Sign up to my new series of talks on the History and Theory of Photography . Starts in September and it's perfect if you want an intro...
Thursday, 5 March 2015
Snapshot Words to go with Snapshot Pictures
Yolanda by Ignacio Navas is a modest book (Navas calls it a fanzine). It's about a woman called Yolanda, and it tells her story and that of her boyfriend, Gabriel. This is how the story ends:
She died December 6th, 1995.
I already didn't like Christmas much, so from that year on, I haven't been able to stand it.
It was hard, very hard. I was 25, very young. It was a mess.
- MY UNCLE GABRIEL
The book is small and handy, A5 size. It has a soft cover that looks like the kind of branded wrapping paper you get on a box of chocolates. But instead of Leonidas or Galler (and thank you Philippe, they were fabulous!) you have the name Yolanda on the paper. It's not the best cover.
(and thanks to Nico Baumgarten for pointing out it's like the writing on the back of old snapshots - and nothing to do with chocolate! That's my belly talking.)
Get inside though and you have a series of pictures from Uncle Gabriel's album mixed in with a very spare use of Navas's own location shots (read more about the background here).
All the way through, there's a snapshot feel and it looks like the 1980s however. This is not a slice and dice, mix and match throw a few old pictures in project. The snapshots are the soul of the book and they fit perfectly with the commentary of Gabriel that is slotted between the pages in half-page ten-line snippets that are about Gabriel and his friends and his dead-end life.
We all met up after work, 5 or 6 cars, and in each car 4 or 5 guys, all the gang was there.
It wasn't just taking drugs and laying around. I went to work high when I had 20-hour shifts.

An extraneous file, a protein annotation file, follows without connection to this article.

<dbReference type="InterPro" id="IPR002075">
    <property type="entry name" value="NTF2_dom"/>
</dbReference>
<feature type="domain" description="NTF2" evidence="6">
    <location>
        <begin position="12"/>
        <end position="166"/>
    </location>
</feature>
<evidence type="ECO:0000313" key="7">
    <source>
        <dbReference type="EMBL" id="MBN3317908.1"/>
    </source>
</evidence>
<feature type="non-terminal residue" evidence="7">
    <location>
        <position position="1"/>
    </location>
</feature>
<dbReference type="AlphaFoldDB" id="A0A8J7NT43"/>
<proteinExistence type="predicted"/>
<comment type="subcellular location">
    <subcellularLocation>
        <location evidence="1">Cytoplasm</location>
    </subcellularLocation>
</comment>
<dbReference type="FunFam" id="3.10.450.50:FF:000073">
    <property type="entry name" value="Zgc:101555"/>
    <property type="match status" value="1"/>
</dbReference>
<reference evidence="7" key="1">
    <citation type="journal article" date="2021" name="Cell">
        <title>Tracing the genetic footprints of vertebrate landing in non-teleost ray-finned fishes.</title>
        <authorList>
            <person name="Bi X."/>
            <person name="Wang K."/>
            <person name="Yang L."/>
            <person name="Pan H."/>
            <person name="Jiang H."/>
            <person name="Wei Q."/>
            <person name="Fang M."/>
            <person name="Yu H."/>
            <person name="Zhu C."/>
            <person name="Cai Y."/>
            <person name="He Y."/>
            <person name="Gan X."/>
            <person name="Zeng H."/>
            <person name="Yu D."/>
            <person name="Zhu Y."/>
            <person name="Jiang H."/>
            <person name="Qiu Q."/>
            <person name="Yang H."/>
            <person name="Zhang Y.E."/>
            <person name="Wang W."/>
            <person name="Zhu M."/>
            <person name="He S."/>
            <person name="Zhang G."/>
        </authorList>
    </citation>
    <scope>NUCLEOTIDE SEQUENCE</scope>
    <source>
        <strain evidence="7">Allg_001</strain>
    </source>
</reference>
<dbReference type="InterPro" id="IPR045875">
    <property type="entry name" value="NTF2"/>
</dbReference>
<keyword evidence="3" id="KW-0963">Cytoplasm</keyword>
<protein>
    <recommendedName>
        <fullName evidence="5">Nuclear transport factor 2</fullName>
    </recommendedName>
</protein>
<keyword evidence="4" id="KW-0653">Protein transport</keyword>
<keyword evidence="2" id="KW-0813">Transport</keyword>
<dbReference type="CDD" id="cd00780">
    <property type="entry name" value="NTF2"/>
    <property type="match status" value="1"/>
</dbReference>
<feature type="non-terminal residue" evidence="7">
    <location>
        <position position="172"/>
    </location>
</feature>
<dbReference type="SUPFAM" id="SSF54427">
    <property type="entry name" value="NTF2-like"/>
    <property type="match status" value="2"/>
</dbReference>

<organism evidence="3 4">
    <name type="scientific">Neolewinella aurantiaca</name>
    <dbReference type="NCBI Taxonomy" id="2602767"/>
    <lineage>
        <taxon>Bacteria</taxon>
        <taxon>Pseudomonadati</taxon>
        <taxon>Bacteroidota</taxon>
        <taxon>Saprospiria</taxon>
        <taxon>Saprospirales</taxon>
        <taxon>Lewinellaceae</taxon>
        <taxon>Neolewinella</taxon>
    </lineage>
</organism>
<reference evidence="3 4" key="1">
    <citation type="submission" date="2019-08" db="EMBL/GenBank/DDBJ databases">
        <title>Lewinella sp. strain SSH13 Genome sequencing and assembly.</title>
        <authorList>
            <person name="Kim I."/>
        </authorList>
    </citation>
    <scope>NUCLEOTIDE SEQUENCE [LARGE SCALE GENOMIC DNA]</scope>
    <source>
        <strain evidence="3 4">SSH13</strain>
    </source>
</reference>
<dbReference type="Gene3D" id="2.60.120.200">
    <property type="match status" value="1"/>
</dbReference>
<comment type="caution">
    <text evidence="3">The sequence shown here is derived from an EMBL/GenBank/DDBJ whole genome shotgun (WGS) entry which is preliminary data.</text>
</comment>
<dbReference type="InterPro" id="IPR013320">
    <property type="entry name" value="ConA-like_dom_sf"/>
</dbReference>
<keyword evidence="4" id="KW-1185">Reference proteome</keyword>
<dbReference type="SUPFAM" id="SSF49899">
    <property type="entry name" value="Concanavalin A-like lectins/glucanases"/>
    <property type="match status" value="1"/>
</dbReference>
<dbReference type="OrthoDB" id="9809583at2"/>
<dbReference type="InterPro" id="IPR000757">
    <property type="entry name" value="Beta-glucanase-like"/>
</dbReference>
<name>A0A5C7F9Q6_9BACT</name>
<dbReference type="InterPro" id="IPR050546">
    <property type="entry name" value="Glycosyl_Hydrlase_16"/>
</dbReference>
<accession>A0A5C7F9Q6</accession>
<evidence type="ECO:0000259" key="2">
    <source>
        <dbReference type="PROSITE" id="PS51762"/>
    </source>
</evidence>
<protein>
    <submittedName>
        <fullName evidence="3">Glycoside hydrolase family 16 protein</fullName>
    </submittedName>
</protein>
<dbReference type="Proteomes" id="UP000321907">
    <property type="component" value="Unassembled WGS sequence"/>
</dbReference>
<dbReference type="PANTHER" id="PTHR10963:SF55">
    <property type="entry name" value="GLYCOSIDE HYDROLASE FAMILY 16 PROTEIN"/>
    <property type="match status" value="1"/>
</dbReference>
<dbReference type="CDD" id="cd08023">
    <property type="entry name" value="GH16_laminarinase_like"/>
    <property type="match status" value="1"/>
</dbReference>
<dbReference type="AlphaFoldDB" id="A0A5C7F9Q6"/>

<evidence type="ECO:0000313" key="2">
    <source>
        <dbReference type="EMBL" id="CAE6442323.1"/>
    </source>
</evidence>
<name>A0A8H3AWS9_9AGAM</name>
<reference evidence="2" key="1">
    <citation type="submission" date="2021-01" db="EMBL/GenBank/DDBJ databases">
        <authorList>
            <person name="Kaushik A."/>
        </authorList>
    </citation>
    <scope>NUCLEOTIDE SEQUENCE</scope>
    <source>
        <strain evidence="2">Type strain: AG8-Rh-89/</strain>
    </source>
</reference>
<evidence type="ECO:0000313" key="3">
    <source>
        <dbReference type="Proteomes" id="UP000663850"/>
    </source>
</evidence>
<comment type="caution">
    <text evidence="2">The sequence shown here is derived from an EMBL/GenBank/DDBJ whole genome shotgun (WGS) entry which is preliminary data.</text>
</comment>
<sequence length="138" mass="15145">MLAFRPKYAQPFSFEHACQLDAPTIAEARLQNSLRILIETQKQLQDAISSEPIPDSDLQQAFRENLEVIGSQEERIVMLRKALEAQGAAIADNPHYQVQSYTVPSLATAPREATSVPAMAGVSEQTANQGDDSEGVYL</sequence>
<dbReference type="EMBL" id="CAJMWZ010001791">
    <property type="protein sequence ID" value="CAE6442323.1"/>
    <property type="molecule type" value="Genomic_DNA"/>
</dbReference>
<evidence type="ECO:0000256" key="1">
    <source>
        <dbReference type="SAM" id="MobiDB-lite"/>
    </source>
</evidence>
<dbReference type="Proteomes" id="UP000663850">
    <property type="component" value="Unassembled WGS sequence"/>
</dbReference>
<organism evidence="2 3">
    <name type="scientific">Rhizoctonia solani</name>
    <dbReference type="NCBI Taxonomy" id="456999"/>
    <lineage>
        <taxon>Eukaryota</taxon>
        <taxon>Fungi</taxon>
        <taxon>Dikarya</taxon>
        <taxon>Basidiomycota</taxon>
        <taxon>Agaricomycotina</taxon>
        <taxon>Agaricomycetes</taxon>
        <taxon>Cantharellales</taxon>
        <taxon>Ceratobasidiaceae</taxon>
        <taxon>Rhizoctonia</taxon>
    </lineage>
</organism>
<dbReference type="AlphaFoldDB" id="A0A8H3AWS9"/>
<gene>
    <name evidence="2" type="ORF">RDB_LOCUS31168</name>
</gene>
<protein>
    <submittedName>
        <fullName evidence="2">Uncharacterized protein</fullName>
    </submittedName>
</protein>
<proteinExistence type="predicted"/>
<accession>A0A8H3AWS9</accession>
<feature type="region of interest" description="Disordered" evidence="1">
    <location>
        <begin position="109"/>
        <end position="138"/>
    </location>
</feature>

Spent the whole day gong up and down in the van or else no fucking one could have stood it. All year long for two coins, no nothing... God.
And so life goes on; doing shitty jobs and scheming and stealing and dealing and doing drugs between times. And getting hooked on heroin because, '...it was nice, look how stoned we are, how chill we are. And then everything becomes shitty. You eat up your family, you eat up everything.'
Gabriel meets Yolanda, they become a couple, she becomes dependent on him and life goes on. He joins the military, he flees the military (because if you're good it makes you bad, and if you're bad it makes you worse).
He buys a car, he hits 'a grandfather'. From the state of the car he kills the 'grandfather.' But life goes on and things get happy. Yolanda gets a dog and she loves her dog
She kicks drugs, she gets back on drugs because she's too much too young and life without drugs is a life less lived.
And then she is diagnosed with AIDS and it's the end.
So that's the story told through words and all the way through there are these snapshots that are just that; snapshots of Yolanda and Gabriel and their lacklustre holidays and their smashed-up car. It's abook about what lies beneath the surfaces of these pictures that we take, these casual throwaway scenarios that have a backstory that is always there no matter how much we pretend that it itsn't. The words are sparse and clean and matter of fact. They're snapshot words to go with snapshot pictures, and they are full of the heartbreak and sorrow that are still part of Gabriel's life.
It's a great book.
Buy Yolanda here